Bath is a picturesque tourist hotspot in the heart of Somerset. This incredibly pretty city really is a stand-out destination and thousands of tourists visit every year, drawn by the quaint Georgian streets, the quintessentially English ambiance and the Roman baths that lend the place its name.

As well as tempting boutiques and upmarket restaurants, fabulous parks and gardens, and a series of eye-catching landmarks, Bath also boasts impressive literary connections; it is the one-time home of Jane Austen and the setting for two of her classic novels.

Exploring the Roman history

Long before the genteel Georgians made Bath their own, the city was a Roman settlement. This pioneering people selected this particular spot for its natural thermal springs, which rise with their health-giving warmth thanks to a now dormant volcano.

The sight of steaming water emerging independently from the ground must have been miraculous to the Romans, who promptly set out building an ingenious plumbing network in order to capture this incredible natural resource.

The city has a museum dedicated to telling the story of the result – the Roman Baths Museum. Visitors can learn about how the springs, as well as the baths, public spaces and temples associated with them became integral to social and political life, not just in Bath itself, but across the Roman Empire.

Elegant Georgian architecture

During the 18th century Bath enjoyed something of a renaissance, becoming a hotspot for the wealthy socialites and royalty of the day, second only to London for entertaining one’s most valuable connections.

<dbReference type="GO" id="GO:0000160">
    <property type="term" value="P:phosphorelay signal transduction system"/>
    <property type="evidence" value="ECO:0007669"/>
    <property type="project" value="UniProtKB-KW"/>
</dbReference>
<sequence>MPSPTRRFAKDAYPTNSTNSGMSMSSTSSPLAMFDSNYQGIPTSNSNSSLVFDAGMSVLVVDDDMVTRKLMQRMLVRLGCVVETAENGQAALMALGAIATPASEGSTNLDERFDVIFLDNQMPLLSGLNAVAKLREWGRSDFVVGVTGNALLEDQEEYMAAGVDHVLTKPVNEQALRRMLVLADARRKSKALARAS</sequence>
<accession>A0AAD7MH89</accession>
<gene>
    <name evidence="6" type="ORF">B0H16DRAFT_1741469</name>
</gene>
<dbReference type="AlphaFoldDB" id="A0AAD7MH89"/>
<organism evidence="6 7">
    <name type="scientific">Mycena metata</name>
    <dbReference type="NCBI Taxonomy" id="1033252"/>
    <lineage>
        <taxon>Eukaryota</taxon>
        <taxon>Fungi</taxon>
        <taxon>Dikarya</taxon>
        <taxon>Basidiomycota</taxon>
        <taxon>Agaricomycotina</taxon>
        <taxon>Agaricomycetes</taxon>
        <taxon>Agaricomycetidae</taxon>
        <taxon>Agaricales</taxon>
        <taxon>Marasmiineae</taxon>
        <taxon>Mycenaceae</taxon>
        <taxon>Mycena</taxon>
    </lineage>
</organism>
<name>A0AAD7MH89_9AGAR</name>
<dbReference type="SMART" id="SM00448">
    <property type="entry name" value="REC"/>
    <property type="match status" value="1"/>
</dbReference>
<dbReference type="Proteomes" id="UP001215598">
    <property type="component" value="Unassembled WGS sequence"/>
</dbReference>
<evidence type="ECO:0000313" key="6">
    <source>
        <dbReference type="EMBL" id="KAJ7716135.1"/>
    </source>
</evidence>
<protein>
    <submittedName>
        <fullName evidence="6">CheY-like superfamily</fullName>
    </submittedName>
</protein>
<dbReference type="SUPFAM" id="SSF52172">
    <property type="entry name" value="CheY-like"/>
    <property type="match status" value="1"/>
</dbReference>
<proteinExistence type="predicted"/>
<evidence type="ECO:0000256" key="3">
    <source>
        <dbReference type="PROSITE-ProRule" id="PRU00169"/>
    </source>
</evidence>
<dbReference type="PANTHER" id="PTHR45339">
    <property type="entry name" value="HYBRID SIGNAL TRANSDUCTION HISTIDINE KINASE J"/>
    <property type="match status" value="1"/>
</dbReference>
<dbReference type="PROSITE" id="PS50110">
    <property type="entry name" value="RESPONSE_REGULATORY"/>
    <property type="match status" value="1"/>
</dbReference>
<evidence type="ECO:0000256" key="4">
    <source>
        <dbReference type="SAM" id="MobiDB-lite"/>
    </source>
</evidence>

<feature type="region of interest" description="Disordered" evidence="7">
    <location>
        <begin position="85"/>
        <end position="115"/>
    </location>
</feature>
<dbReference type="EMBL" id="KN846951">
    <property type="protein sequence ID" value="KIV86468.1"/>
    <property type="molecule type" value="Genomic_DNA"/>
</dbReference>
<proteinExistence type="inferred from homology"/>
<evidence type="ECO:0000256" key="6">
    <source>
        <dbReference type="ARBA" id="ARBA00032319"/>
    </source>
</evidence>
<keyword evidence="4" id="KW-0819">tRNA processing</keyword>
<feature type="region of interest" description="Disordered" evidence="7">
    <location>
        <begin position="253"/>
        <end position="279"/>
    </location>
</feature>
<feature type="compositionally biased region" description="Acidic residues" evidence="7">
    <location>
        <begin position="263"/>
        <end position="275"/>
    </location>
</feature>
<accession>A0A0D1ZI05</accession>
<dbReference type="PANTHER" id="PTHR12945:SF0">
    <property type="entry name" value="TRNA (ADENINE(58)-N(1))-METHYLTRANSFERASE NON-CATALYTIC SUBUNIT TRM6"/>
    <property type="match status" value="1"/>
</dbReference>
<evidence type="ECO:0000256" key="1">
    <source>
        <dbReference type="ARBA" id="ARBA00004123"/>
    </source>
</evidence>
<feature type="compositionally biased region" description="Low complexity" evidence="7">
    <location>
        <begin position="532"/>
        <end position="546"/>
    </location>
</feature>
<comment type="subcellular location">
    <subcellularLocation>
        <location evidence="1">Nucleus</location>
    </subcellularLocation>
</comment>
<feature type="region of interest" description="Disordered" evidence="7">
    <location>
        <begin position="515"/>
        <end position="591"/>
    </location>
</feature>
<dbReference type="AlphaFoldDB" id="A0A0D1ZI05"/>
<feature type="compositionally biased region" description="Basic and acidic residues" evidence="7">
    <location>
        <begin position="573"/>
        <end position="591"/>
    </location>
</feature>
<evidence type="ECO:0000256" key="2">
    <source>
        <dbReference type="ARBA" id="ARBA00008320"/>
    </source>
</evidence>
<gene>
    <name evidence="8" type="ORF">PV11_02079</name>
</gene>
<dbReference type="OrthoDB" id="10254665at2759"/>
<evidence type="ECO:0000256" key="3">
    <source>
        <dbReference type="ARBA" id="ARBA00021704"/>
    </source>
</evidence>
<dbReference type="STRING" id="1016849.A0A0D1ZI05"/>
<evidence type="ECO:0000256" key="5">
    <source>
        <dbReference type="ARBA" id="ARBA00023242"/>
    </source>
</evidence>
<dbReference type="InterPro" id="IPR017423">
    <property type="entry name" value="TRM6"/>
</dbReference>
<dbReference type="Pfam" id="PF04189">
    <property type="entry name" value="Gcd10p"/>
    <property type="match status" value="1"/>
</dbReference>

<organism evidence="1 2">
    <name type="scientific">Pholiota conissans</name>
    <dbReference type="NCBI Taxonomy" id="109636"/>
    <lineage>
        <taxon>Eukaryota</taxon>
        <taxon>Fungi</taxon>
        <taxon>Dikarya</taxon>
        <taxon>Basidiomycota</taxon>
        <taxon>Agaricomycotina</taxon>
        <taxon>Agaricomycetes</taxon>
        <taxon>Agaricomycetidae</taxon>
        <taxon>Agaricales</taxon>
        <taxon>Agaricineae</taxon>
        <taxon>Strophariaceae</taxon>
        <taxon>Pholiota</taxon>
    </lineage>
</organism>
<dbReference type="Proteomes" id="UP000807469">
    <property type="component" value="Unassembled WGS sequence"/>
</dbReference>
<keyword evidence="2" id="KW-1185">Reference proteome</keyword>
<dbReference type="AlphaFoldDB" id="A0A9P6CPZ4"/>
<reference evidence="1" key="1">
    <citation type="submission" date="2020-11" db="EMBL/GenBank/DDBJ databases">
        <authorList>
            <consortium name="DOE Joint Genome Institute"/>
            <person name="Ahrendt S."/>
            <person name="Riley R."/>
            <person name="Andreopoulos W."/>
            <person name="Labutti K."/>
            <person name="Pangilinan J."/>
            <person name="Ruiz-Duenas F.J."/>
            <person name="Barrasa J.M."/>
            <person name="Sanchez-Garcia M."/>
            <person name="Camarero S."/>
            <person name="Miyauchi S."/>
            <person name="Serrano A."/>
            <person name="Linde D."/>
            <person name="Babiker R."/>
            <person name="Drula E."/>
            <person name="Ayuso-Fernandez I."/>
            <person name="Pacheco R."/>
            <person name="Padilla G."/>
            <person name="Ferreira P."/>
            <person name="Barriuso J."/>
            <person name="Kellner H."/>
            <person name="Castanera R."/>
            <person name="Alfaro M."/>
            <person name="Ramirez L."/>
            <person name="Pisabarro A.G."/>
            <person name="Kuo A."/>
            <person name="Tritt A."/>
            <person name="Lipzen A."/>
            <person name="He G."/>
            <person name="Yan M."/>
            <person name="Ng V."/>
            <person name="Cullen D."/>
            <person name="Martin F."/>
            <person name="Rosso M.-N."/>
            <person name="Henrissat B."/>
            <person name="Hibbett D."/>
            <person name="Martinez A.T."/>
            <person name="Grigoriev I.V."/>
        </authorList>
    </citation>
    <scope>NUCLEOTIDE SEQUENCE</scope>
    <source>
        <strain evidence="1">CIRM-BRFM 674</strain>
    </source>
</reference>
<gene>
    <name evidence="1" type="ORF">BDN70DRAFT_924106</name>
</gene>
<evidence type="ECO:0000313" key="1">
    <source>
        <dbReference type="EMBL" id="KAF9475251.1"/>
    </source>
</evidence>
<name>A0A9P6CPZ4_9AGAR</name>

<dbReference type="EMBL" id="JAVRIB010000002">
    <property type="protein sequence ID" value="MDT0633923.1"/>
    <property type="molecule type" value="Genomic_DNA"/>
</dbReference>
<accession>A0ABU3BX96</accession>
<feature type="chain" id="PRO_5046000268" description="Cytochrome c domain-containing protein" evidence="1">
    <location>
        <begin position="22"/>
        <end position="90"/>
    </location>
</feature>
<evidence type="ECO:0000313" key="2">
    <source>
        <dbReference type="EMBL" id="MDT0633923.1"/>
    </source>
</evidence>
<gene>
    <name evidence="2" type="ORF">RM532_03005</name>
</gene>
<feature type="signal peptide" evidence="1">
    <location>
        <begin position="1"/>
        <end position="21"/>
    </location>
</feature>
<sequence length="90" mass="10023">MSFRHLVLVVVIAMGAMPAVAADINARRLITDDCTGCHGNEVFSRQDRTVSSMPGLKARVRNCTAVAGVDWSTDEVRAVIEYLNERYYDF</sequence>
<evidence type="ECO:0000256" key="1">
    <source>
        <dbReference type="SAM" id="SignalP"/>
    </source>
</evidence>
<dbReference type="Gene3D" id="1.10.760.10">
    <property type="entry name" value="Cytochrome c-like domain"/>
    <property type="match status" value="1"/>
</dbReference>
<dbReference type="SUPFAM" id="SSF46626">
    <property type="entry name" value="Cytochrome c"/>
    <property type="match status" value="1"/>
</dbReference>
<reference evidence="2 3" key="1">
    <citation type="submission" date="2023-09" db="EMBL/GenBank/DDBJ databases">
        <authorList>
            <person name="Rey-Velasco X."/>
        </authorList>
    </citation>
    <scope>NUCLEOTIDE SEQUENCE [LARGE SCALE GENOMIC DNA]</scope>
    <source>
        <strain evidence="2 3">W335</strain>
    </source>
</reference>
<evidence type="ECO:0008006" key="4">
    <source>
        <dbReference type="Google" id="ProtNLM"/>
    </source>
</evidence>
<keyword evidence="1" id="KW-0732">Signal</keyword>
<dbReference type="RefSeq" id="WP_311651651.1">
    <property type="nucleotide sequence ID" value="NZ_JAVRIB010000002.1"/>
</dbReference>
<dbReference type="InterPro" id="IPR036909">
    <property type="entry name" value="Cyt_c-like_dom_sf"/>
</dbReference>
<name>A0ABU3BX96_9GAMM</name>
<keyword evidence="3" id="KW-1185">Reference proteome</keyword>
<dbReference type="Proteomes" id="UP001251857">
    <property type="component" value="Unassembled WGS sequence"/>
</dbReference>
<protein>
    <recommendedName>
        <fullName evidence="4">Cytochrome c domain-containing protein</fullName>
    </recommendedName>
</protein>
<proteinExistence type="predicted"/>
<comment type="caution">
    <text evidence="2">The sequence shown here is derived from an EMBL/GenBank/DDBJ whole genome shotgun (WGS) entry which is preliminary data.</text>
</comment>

That period has come to define Bath’s architectural aesthetic. The Royal Crescent, a sweeping Georgian terrace in pale limestone, is perhaps the most well-known architectural project of the time.

Completed in 1774, these homes are the very essence of Georgian design. Don’t miss neighbouring Victoria Park, or Pultenay Bridge.

Crossing the broad River Avon, Pultenay Bridge is lined with charming shops, and is one of only four like it in the world. For insight into all of the city’s best structures, pay a visit to the Museum of Bath Architecture.

Festivals, markets and live performance

A relatively small city, Bath often feels more like a large town and the community is friendly and welcoming. There’s a healthy and well-organised calendar of events to attend, whatever time of year you choose to visit.

From the late spring International Music Festival to the high summer Fringe Festival and the cheerful Christmas markets, there’s plenty to do and see.

Alternatively, why not book tickets for live performance at one of Bath’s many top entertainment venues? Make it the Theatre Royal for high-impact, large-scale touring shows, Ustinov Studio for intimate, ground-breaking theatrical performances, or the Rondo Theatre for new writing, brilliant stand-up and engaging plays.

Thanks in part to Bath’s large student population, the city has a great live music scene that spans a number of diverse genres. Head to the Bell Inn for locally grown musical talent, Green Park Brasserie for slick jazz sounds served up to accompany delicious meals.